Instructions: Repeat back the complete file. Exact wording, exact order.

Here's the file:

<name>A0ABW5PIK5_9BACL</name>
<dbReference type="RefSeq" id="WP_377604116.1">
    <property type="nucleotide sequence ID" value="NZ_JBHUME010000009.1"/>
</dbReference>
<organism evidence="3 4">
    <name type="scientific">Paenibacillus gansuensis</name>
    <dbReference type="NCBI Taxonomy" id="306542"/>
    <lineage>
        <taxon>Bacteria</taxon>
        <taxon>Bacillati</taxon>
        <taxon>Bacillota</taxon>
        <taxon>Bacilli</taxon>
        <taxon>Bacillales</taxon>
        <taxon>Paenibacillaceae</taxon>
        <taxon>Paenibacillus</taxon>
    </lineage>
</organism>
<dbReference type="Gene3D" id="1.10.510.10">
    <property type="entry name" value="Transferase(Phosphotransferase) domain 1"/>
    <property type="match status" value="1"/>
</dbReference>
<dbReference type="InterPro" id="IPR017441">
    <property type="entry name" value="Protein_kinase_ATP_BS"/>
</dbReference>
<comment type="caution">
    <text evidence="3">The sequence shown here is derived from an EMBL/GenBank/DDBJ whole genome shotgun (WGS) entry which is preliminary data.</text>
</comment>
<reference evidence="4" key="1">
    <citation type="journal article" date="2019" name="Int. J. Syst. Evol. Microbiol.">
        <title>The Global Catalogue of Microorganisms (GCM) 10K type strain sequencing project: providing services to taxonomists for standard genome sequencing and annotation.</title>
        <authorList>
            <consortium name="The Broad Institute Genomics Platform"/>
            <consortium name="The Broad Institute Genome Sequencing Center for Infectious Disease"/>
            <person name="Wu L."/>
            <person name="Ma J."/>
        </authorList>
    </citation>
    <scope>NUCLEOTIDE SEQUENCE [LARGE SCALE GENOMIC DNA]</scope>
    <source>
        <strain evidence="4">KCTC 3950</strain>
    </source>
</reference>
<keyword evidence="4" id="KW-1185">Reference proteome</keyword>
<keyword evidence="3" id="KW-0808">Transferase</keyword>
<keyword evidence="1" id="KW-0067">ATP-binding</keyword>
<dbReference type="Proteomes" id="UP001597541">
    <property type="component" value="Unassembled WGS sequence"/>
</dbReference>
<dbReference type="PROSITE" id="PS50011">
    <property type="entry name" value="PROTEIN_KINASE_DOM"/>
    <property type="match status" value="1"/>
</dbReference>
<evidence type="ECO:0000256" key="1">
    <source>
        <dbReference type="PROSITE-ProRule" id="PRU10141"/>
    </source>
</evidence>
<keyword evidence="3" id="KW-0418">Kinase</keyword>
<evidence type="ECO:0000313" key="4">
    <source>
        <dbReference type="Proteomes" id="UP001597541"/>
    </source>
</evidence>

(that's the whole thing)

<name>A0ABW5PIK5_9BACL</name>
<dbReference type="RefSeq" id="WP_377604116.1">
    <property type="nucleotide sequence ID" value="NZ_JBHUME010000009.1"/>
</dbReference>
<organism evidence="3 4">
    <name type="scientific">Paenibacillus gansuensis</name>
    <dbReference type="NCBI Taxonomy" id="306542"/>
    <lineage>
        <taxon>Bacteria</taxon>
        <taxon>Bacillati</taxon>
        <taxon>Bacillota</taxon>
        <taxon>Bacilli</taxon>
        <taxon>Bacillales</taxon>
        <taxon>Paenibacillaceae</taxon>
        <taxon>Paenibacillus</taxon>
    </lineage>
</organism>
<dbReference type="Gene3D" id="1.10.510.10">
    <property type="entry name" value="Transferase(Phosphotransferase) domain 1"/>
    <property type="match status" value="1"/>
</dbReference>
<dbReference type="InterPro" id="IPR017441">
    <property type="entry name" value="Protein_kinase_ATP_BS"/>
</dbReference>
<comment type="caution">
    <text evidence="3">The sequence shown here is derived from an EMBL/GenBank/DDBJ whole genome shotgun (WGS) entry which is preliminary data.</text>
</comment>
<reference evidence="4" key="1">
    <citation type="journal article" date="2019" name="Int. J. Syst. Evol. Microbiol.">
        <title>The Global Catalogue of Microorganisms (GCM) 10K type strain sequencing project: providing services to taxonomists for standard genome sequencing and annotation.</title>
        <authorList>
            <consortium name="The Broad Institute Genomics Platform"/>
            <consortium name="The Broad Institute Genome Sequencing Center for Infectious Disease"/>
            <person name="Wu L."/>
            <person name="Ma J."/>
        </authorList>
    </citation>
    <scope>NUCLEOTIDE SEQUENCE [LARGE SCALE GENOMIC DNA]</scope>
    <source>
        <strain evidence="4">KCTC 3950</strain>
    </source>
</reference>
<keyword evidence="4" id="KW-1185">Reference proteome</keyword>
<keyword evidence="3" id="KW-0808">Transferase</keyword>
<keyword evidence="1" id="KW-0067">ATP-binding</keyword>
<dbReference type="Proteomes" id="UP001597541">
    <property type="component" value="Unassembled WGS sequence"/>
</dbReference>
<dbReference type="PROSITE" id="PS50011">
    <property type="entry name" value="PROTEIN_KINASE_DOM"/>
    <property type="match status" value="1"/>
</dbReference>
<evidence type="ECO:0000256" key="1">
    <source>
        <dbReference type="PROSITE-ProRule" id="PRU10141"/>
    </source>
</evidence>
<keyword evidence="3" id="KW-0418">Kinase</keyword>
<evidence type="ECO:0000313" key="4">
    <source>
        <dbReference type="Proteomes" id="UP001597541"/>
    </source>
</evidence>